Filth, depravity and a light lunch with coffee

Nancy Farmer at Ilminster Arts Centre, photo is copyright of Ian Lynes
Nancy Farmer at Ilminster Arts Centre, photo is copyright of Ian Lynes

I spent an enjoyable few hours at Ilminster Arts Centre (where I currently have a solo exhibition), in my ‘artist-in-lurking’ capacity. The exhibition is stewarded and I don’t have to be there at all, but I feel it does no harm to spend some time there on hand to talk to people should they wish to. On occasion the mere being there and talking to people has led to sales which I am sure would not have happened without the human connection. People often like to how how it’s done, sometimes even why it’s done (a more difficult question).

Which is why I was hanging around the stewards desk this morning when a lady marched up to the steward on duty and said she wished to complain about the artwork. I assume she didn’t know that it was my artwork, and it was on the tip of my tongue to ask if she would like to complain to the artist in person, but (a rare event) I decided to keep my mouth shut and just watch.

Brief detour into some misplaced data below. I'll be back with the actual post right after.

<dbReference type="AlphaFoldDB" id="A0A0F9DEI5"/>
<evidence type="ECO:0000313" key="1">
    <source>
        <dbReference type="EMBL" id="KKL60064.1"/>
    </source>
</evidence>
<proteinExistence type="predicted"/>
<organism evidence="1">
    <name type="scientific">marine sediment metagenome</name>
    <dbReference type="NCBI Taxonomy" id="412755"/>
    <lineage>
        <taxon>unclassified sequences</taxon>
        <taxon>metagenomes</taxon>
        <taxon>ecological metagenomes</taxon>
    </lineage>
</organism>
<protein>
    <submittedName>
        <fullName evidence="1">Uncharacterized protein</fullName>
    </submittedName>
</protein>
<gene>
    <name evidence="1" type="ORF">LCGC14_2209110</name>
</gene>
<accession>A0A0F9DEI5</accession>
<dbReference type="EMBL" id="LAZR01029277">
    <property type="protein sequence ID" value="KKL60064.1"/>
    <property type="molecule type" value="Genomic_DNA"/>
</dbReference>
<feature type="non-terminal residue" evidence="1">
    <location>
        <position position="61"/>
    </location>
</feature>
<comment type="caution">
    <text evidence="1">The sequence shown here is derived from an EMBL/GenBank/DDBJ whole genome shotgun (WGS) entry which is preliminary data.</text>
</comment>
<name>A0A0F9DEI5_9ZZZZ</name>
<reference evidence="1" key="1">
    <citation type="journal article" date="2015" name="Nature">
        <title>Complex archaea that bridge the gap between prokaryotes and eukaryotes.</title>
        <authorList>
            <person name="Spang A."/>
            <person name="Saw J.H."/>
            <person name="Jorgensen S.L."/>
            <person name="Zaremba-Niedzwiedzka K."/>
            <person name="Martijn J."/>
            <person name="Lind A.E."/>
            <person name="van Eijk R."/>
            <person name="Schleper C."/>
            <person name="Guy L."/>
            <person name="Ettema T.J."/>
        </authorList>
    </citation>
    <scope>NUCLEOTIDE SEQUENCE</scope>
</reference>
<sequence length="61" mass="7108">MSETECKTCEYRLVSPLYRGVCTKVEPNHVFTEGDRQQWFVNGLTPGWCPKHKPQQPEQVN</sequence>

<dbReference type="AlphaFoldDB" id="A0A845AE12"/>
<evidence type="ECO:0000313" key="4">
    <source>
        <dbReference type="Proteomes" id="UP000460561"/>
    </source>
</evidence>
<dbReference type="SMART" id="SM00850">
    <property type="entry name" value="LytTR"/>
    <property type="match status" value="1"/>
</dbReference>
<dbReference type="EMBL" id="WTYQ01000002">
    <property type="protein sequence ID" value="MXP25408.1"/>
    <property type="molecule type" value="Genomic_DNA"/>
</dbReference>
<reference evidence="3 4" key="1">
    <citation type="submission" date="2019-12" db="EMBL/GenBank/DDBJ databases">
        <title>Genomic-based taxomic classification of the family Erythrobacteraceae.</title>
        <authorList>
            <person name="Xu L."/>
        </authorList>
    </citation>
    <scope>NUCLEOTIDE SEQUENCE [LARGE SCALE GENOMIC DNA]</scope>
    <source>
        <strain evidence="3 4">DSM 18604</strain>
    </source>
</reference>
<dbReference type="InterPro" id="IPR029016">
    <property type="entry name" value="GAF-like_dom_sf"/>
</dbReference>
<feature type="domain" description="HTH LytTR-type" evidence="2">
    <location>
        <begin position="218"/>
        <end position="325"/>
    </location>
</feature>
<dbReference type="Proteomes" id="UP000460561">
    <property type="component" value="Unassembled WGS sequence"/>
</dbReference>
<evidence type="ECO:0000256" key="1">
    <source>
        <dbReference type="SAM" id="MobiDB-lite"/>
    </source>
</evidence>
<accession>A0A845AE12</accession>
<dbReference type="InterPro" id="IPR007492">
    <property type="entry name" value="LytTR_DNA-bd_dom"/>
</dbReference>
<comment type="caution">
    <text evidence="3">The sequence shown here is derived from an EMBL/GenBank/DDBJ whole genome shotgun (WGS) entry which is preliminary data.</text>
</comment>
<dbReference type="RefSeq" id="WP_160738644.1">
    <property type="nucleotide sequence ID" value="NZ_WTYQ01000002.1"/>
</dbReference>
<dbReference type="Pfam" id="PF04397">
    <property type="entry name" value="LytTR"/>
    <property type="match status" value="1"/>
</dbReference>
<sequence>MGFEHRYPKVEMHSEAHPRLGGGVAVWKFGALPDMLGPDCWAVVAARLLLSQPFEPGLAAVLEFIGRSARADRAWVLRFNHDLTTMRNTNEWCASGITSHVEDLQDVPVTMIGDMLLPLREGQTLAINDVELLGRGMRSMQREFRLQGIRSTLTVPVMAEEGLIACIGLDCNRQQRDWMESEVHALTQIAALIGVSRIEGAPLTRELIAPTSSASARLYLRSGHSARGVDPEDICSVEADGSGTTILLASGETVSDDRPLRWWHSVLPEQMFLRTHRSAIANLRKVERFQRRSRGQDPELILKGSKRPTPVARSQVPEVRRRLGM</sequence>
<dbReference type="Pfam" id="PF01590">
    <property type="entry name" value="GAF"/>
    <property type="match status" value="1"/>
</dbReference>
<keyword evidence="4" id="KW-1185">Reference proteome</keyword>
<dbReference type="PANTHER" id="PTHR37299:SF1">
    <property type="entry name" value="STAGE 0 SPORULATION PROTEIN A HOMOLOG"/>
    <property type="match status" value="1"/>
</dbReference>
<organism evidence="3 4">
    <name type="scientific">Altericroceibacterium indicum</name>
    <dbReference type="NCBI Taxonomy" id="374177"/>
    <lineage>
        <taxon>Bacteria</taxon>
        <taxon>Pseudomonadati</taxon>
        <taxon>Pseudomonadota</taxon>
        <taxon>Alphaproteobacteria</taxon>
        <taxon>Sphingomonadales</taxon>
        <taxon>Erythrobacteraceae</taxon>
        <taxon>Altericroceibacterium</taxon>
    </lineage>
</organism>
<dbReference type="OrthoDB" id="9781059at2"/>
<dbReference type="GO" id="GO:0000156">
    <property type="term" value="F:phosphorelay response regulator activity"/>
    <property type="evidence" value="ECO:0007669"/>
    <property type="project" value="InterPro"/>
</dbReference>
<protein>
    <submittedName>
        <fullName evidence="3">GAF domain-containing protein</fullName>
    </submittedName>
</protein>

The artwork, according to said lady, was not suitable for a café. Some of the rest of it was ‘all right’ but not those drawings of naked people in the café. There were children around.

Ah… this would be the café in the art gallery: there are plenty of cafés not in art galleries. But I didn’t point that out. The steward politely offered apologies for any offence caused and said he would pass on the comments and she went back to her lunch, or whatever it was, in the café, next to the nude pictures.

Under a minute later she was back with a point that she had obviously forgotten to make:

“Because, I work in child protection, so I do know…” were her approximate words.

I am not quite sure what it was that she knew. That abusive parents take their vulnerable children to art galleries and buy them lunch while making them look at nude studies of the human body, presumably.

Well, everyone is entitled to their opinion, of course, and yes, well they were drawings of naked people where people were eating lunch, but they were only naked, they were not even getting up to anything (as the characters in my other paintings frequently do). A little bit of a stir is also no bad thing for a gallery: people may come and have a look, they may even chose to stay for lunch whilst being offended by the drawings, maybe they will even tell their friends. As publicity goes, it’s probably not a bad thing.